Tahltan Chief's Robe, ca. 1895
It came from the Eagle Nest house of the Cogwonton in Sitka, Alaska. It's a nobility robe and was received by a woman at a 40-day party who sold it to a friend of mine, who a couple of years later sold it to me.
Can you tell us what you paid for it?
I paid $500, he paid $1,000.
It's a nobility robe, maybe called a chief's robe or a robe of power. It's made by the Tahltan Indians. This is a tribe that inhabited the interior of British Columbia. It was traded and exchanged to tribes on the coast. We can see wonderful vintage photographs of potlatch ceremonies where many chiefs are wearing these. An elegant, elegant robe. My sense of dating would be around 1890, 1900, very nice age, a good period amongst these people. The primary cloths are stroud cloths: blue, indigo blue, and red. The color scheme reflects the duality in Native life: life, death; happiness, pain. Red is a color symbol of blood, it's a precious color. The white shell buttons typically reflect a notion of purity. These big square blocks are particularly elegant. One of the things I love about it is the way that the cloth has been pleated-- not just here, which would be positioned in the middle of your back, but also down along the sides. It's something that, with movement, would have a third dimension. It's really a rather sophisticated concept. There's wonderful use of the selvage. This is something that's on the edge of the cloth, the bolt of cloth, when it's traded to the Native, and in this case, they used it as a decorative element. There's a little bit of printed cloth on the back that attaches to these two button holes. These would have been positioned at the shoulder, wrapped around, and then tied. This is for an adult, a large man, probably. It's quite big. Do you have any feeling for current value?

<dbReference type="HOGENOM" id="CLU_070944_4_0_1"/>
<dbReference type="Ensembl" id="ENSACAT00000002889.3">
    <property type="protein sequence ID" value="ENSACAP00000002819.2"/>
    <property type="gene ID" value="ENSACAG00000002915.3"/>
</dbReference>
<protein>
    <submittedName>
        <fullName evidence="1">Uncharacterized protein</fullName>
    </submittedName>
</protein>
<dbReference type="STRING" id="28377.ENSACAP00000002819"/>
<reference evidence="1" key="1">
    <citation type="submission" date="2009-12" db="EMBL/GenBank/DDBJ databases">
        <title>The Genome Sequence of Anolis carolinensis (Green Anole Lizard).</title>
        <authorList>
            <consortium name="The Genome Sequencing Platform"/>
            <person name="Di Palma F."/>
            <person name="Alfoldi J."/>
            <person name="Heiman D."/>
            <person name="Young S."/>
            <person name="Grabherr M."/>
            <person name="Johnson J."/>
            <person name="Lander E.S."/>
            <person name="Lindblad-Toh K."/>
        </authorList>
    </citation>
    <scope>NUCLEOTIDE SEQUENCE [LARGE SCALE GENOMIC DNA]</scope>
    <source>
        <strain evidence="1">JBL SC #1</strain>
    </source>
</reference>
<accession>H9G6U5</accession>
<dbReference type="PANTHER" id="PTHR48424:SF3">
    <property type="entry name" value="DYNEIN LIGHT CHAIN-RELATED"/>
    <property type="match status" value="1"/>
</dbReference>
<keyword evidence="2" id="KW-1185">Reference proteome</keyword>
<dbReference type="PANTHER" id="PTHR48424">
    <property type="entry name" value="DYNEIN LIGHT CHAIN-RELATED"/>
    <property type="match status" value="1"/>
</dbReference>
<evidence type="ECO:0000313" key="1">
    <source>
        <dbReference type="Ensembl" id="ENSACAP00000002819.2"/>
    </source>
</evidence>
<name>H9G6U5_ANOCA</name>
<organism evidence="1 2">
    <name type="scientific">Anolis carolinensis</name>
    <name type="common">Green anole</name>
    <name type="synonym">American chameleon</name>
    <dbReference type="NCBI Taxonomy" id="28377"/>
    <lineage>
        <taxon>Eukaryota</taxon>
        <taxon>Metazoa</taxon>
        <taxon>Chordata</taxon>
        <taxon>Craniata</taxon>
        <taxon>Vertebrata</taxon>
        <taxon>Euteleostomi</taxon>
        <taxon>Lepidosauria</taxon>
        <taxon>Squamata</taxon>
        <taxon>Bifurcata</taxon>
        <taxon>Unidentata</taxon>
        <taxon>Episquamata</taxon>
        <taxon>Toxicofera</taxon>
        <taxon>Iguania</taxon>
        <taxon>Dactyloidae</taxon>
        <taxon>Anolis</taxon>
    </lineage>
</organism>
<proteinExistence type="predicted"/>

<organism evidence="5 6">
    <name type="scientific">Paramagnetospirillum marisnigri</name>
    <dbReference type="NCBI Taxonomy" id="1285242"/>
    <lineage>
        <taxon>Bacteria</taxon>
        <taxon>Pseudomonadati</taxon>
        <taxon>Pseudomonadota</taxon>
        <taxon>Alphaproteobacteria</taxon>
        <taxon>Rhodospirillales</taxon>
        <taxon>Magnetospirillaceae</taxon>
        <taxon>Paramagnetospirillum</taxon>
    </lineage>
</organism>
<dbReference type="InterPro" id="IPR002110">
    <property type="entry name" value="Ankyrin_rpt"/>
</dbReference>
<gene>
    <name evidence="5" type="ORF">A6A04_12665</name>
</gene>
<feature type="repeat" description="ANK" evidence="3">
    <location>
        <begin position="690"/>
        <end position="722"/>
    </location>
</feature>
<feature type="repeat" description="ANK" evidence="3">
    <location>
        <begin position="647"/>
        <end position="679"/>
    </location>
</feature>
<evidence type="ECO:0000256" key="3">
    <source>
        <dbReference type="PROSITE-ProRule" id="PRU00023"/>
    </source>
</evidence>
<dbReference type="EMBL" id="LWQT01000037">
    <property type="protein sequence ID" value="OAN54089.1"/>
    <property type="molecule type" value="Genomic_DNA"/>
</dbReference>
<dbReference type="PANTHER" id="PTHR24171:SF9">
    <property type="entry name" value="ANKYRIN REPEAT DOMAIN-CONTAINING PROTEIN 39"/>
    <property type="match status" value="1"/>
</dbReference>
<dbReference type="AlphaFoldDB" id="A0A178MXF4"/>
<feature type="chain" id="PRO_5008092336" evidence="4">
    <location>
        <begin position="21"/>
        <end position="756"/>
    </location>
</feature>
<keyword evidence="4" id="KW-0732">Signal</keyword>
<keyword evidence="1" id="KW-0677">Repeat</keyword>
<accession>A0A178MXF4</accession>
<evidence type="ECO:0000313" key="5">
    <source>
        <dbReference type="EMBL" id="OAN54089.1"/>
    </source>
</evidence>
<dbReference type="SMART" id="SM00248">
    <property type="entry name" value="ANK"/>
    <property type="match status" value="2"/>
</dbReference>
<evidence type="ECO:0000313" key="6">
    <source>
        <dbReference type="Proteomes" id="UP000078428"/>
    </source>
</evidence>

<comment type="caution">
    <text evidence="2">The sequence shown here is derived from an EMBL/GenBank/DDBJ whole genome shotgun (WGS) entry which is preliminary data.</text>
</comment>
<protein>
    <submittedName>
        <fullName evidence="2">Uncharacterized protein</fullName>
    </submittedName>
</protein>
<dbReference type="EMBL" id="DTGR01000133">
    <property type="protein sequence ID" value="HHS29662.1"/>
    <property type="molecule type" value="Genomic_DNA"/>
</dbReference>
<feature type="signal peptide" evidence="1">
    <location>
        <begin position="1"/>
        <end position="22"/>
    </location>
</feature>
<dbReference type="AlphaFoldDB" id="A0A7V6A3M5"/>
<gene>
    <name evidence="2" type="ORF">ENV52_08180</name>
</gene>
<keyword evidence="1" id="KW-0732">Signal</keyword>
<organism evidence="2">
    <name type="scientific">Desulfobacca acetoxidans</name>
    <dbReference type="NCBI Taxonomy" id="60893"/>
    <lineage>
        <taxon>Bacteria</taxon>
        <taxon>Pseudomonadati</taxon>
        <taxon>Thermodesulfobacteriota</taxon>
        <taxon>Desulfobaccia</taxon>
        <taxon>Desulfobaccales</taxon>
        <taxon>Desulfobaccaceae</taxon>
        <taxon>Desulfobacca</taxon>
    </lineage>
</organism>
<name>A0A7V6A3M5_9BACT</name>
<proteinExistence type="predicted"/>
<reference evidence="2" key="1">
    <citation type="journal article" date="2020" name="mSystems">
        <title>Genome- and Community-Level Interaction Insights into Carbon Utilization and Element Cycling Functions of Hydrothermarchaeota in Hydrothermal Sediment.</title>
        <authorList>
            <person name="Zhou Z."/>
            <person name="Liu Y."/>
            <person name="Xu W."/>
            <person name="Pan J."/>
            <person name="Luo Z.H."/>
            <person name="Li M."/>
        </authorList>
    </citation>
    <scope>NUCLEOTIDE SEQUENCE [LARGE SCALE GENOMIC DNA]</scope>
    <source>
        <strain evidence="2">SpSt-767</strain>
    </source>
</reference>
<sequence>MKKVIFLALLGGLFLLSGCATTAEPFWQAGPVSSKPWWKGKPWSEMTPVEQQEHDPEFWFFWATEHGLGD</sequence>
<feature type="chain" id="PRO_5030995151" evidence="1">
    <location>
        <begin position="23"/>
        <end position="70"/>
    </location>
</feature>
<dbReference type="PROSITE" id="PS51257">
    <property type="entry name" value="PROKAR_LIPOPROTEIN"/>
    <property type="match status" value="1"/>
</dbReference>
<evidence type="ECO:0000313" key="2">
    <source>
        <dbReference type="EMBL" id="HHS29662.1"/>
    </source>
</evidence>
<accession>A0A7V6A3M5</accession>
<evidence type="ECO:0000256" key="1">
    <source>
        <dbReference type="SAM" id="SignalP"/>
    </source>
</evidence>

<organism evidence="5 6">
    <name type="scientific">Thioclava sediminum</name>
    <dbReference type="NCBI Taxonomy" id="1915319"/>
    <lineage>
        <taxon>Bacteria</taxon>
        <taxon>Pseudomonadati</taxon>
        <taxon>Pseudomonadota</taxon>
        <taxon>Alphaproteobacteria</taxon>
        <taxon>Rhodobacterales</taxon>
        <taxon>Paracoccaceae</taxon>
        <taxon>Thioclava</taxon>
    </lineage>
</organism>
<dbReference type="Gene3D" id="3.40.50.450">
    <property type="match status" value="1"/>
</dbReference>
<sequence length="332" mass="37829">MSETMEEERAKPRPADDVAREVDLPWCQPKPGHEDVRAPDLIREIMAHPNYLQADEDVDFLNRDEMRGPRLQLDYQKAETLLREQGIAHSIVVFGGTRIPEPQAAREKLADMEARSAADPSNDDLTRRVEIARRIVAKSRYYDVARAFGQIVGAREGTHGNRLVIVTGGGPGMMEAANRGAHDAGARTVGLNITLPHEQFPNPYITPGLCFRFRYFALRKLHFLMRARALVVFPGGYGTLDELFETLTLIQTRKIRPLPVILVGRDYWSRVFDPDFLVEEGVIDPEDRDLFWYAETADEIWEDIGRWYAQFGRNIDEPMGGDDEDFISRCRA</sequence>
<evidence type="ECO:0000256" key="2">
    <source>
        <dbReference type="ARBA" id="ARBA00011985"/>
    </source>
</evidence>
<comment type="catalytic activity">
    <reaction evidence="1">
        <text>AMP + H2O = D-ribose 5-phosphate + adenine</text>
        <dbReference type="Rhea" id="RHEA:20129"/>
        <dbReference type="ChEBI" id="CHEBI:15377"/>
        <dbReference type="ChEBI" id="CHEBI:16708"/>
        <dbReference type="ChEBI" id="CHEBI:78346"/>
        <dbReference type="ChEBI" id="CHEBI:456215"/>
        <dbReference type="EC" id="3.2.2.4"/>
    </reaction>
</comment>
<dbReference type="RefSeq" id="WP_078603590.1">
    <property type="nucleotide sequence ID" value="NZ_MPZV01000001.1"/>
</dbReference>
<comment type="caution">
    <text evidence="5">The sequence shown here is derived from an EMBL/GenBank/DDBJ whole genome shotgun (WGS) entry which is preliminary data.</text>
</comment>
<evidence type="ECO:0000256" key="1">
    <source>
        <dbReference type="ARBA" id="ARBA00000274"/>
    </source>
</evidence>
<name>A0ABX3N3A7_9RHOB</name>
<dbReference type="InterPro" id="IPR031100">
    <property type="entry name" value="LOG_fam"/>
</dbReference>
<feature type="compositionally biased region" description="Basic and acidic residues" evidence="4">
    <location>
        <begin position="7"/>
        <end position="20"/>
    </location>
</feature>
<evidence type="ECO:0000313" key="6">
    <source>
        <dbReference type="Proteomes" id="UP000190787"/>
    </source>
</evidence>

A friend of mine who was doing some repatriation work said he would give me $5,000 to get it back.
I would consider this to be a clan piece.
Generally speaking, that would be considered to be secular rather than sacred. Repatriation tends to focus on objects that are of a sacred nature, so I don't think this necessarily would fall into the legislation that encourages or assists in repatriation. I think in a retail market, this would be worth perhaps $8,500, perhaps a little bit more. It's in fabulous condition. It's just a terrific object, visually very explosive, dynamic. Thank you so much for bringing it.
Thank you for having me.
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